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Sunday, December 21, 2014         

MOVIE REVIEW


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Modesty keeps film about reconciliation after war believable

By New York Times

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What place is there nowadays for a solid, old-fashioned movie about war, remembrance and reconciliation? That question occurred to me while watching "The Railway Man," an unabashedly stodgy, high-minded film in the David Lean tradition (without the grandeur), starring Colin Firth as Eric Lomax, a British army officer who served and suffered during World War II.

The film, directed by Jonathan Teplitzky ("Burning Man") from a screen adaptation of Lomax's 1995 memoir, tells the true story of his brutal treatment by the Japanese after his capture in Singapore in 1942 and his determination to come to terms with it decades later. (Lomax was 93 when he died in 2012.)

The movie alludes to two inspirations: "Brief Encounter" (its underdeveloped love story) and "The Bridge on the River Kwai" (its tale of forced labor by Allied prisoners of war). If "The Railway Man," like many films about combat, is reflexively anti-war, it unabashedly celebrates the nobility and courage of British soldiers. That's the way it is with all but the most nihilistic movies contemplating the horrors of war.

The role of Lomax is divided between Firth, who plays him as a mature veteran in the 1980s, afflicted with severe, untreated post-traumatic stress disorder, and Jeremy Irvine ("War Horse") as his younger self, a fresh-faced soldier who stands up to the enemy and is put through hell. Their physical resemblance is just enough that you buy it.

‘THE RAILWAY MAN'
Rated: R
* *  1/2
Opens Friday at Kahala 8

Firth gives a reserved, compelling performance of a tormented man whose experience as a prisoner helping the enemy build a railroad hasn't dampened his boyish enthusiasm for trains. But behind Lomax's stiff-upper-lip facade are wartime memories he is too frightened to confront.

In protracted flashbacks, Lomax, while helping construct the Burma Railway under slave-labor conditions, secretly assembles a crude radio through which the prisoners receive morale-boosting news. When the radio is discovered, Lomax bravely takes the blame. But his nightmare at the hands of Nagase (Tanroh Ishida), a sadistic Japanese interrogator, begins. At first, he is subjected to furious beatings. Later, he endures a precursor of waterboarding that involves a hose attached to his mouth. Somehow he survives, although these gruesome scenes make you wonder how that was possible.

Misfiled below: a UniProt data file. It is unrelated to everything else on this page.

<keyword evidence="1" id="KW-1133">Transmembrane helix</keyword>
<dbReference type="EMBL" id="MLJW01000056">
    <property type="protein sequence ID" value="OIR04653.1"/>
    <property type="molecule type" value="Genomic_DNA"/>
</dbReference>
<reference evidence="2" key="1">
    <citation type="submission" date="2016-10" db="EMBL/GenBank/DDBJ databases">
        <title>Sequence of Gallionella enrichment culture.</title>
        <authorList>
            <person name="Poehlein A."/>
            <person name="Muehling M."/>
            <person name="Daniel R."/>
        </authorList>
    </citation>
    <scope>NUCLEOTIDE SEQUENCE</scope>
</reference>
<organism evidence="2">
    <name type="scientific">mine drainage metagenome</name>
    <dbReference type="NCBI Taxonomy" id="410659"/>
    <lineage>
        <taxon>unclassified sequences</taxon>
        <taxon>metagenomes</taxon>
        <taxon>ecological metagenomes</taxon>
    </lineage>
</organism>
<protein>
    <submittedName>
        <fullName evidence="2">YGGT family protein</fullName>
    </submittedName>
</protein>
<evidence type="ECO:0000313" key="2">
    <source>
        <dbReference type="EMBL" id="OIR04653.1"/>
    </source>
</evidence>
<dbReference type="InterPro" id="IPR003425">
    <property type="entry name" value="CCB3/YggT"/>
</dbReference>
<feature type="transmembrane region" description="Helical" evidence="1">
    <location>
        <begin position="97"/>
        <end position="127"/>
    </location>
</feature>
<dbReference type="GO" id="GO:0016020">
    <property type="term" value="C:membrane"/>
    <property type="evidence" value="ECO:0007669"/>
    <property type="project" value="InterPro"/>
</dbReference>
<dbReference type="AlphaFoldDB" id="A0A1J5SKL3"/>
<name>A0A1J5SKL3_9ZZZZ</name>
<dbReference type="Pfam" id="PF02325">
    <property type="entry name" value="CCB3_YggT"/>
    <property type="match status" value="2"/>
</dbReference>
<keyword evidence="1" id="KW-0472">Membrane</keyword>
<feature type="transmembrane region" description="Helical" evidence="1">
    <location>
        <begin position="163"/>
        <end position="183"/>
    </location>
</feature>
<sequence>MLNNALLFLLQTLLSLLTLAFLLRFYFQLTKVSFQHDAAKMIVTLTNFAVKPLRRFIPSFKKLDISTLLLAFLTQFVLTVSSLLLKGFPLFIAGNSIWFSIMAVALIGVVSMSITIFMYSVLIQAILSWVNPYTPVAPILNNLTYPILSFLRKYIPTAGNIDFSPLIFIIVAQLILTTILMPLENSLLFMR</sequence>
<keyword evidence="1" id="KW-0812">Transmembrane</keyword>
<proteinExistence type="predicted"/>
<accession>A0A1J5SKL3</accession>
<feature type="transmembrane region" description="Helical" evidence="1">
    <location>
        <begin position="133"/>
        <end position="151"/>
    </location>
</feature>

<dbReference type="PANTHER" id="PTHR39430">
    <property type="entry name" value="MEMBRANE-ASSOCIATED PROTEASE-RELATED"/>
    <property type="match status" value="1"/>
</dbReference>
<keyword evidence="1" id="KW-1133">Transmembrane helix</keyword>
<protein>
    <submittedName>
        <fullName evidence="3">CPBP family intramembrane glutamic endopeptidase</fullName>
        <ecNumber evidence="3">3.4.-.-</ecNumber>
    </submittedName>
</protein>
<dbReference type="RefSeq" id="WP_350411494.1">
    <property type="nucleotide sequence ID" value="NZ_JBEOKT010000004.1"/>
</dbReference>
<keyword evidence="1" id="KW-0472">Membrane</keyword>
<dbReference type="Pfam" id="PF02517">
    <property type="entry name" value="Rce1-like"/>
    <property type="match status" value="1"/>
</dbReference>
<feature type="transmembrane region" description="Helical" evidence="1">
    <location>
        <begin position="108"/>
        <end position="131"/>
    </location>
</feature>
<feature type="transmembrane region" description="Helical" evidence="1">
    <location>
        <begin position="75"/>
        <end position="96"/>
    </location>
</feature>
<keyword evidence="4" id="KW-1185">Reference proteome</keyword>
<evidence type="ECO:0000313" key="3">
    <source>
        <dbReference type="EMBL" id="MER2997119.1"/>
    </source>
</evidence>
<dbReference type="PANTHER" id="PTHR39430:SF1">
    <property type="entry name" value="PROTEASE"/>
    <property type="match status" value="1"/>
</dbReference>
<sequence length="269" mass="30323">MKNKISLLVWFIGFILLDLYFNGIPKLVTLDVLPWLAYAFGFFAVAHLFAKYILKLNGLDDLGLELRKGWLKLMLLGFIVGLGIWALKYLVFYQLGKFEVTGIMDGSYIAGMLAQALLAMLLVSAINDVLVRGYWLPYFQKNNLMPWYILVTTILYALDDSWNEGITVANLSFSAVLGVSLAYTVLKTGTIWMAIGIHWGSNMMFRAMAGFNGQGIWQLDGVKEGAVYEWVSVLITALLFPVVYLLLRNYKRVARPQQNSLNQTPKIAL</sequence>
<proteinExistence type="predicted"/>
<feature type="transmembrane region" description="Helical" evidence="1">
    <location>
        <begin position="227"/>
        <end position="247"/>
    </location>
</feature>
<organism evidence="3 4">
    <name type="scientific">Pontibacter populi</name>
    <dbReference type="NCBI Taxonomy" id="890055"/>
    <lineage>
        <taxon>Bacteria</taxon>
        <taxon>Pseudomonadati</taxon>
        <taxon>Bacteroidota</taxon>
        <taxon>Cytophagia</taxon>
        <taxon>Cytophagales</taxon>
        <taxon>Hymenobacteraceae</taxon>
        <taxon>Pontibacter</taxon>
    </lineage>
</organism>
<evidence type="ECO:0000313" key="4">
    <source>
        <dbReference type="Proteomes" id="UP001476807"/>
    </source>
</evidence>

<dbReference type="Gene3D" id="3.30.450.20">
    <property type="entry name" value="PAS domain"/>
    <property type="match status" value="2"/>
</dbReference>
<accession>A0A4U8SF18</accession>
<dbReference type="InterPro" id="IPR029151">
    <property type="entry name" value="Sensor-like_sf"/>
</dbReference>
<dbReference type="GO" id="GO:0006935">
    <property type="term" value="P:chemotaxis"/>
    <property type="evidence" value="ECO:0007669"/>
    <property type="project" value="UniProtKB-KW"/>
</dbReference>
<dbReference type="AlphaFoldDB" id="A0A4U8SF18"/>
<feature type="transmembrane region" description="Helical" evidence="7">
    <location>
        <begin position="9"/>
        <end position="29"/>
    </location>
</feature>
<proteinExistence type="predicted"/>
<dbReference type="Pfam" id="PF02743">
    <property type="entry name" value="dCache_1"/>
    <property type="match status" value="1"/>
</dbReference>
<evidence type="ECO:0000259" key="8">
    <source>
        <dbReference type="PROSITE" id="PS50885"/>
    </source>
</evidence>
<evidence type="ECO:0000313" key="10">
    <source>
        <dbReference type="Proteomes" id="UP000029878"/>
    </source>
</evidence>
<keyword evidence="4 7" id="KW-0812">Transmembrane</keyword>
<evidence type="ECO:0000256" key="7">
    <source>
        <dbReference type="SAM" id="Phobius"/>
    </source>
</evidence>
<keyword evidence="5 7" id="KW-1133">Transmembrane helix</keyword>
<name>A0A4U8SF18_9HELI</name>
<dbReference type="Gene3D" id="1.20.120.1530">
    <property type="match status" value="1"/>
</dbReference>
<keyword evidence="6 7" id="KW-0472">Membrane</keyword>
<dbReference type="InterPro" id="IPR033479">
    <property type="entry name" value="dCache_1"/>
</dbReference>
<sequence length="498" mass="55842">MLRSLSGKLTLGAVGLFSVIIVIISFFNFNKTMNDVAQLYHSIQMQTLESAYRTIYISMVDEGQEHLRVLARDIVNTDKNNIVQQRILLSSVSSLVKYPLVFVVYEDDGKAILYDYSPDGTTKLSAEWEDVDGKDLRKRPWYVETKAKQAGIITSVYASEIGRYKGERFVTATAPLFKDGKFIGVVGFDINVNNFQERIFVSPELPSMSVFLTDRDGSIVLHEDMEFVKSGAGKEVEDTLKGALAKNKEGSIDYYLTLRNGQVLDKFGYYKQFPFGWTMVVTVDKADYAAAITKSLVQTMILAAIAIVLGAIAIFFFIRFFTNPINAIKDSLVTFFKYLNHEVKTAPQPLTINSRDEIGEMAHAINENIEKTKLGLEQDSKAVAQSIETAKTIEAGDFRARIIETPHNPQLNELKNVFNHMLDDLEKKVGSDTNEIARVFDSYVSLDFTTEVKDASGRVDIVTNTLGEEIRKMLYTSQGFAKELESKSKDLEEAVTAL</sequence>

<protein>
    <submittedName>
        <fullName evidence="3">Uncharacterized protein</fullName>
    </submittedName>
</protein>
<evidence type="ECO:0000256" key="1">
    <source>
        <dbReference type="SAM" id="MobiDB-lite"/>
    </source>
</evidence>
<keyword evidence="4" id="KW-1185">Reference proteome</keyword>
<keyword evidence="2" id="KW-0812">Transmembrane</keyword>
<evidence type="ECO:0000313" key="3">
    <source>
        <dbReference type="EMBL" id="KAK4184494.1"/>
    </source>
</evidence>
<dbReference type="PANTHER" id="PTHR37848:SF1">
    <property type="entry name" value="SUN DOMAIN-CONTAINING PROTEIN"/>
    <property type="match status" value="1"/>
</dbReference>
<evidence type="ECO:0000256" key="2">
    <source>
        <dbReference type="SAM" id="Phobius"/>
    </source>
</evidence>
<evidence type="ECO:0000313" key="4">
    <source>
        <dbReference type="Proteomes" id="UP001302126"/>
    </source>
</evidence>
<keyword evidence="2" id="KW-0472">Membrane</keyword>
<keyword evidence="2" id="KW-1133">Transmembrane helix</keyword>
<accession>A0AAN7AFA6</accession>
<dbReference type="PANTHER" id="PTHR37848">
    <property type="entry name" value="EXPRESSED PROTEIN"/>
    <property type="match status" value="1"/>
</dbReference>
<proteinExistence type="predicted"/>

The moral crux of the movie revolves around the news four decades later that Nagase (portrayed as an older man by Hiroyuki Sanada) is working as a tour guide in a Japanese war museum. With the idea of killing him, Lomax visits the museum and reveals his identity and undertakes his own interrogation.

"The Railway Man" begins awkwardly with the dying Lomax mumbling a fragment of a poem that never amounts to much. From this deathbed scene, the film dips back to 1980 and a British veterans club where Lomax regales his friends with his story of recently meeting Patti (Nicole Kidman), a nurse who was sitting opposite him in a train compartment. They soon marry.

Although Kidman is radiant, her character is just a catalyst for Lomax's recovery and redemption. Besides being an empathetic helpmate and angel of compassion who gently coaxes him to confront his demons, she barely exists.

The early scenes are a confusing hodgepodge that jumps around in time. Only after Patti discovers that her husband suffers from terrifying nightmares does the story take shape. When Patti pressures his friend and former Army buddy Finlay (Stellan Skarsgard) for an explanation, he breaks the veterans' code of silence and reluctantly informs her of their wartime experiences.

In the early scenes, Firth's eyes convey a profound hurt barely camouflaged by a sardonic joviality. Later in the film, they signal a cold, murderous hatred, and even later, something more complex. His performance is all the more convincing for its understatement. That modesty prevents "The Railway Man" from turning mawkishly sentimental once Lomax embraces the concept of forgiveness, and you can believe it's possible.

Review by Stephen Holden, New York Times






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